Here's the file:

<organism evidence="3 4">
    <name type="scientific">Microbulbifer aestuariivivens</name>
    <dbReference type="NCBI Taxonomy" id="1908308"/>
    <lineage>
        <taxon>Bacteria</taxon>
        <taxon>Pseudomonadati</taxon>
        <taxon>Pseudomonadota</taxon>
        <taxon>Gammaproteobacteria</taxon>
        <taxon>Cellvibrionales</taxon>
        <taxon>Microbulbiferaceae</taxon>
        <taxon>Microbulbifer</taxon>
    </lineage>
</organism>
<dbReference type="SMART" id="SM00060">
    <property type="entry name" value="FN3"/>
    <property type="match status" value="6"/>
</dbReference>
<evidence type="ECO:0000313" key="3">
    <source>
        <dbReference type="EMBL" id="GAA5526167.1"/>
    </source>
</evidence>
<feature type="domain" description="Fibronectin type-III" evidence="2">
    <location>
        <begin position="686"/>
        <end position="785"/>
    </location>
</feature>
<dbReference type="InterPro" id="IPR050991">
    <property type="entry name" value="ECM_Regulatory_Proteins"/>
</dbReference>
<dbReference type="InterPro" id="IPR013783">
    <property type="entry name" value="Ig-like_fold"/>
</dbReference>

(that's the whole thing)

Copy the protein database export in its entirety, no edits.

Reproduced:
<organism evidence="3 4">
    <name type="scientific">Microbulbifer aestuariivivens</name>
    <dbReference type="NCBI Taxonomy" id="1908308"/>
    <lineage>
        <taxon>Bacteria</taxon>
        <taxon>Pseudomonadati</taxon>
        <taxon>Pseudomonadota</taxon>
        <taxon>Gammaproteobacteria</taxon>
        <taxon>Cellvibrionales</taxon>
        <taxon>Microbulbiferaceae</taxon>
        <taxon>Microbulbifer</taxon>
    </lineage>
</organism>
<dbReference type="SMART" id="SM00060">
    <property type="entry name" value="FN3"/>
    <property type="match status" value="6"/>
</dbReference>
<evidence type="ECO:0000313" key="3">
    <source>
        <dbReference type="EMBL" id="GAA5526167.1"/>
    </source>
</evidence>
<feature type="domain" description="Fibronectin type-III" evidence="2">
    <location>
        <begin position="686"/>
        <end position="785"/>
    </location>
</feature>
<dbReference type="InterPro" id="IPR050991">
    <property type="entry name" value="ECM_Regulatory_Proteins"/>
</dbReference>
<dbReference type="InterPro" id="IPR013783">
    <property type="entry name" value="Ig-like_fold"/>
</dbReference>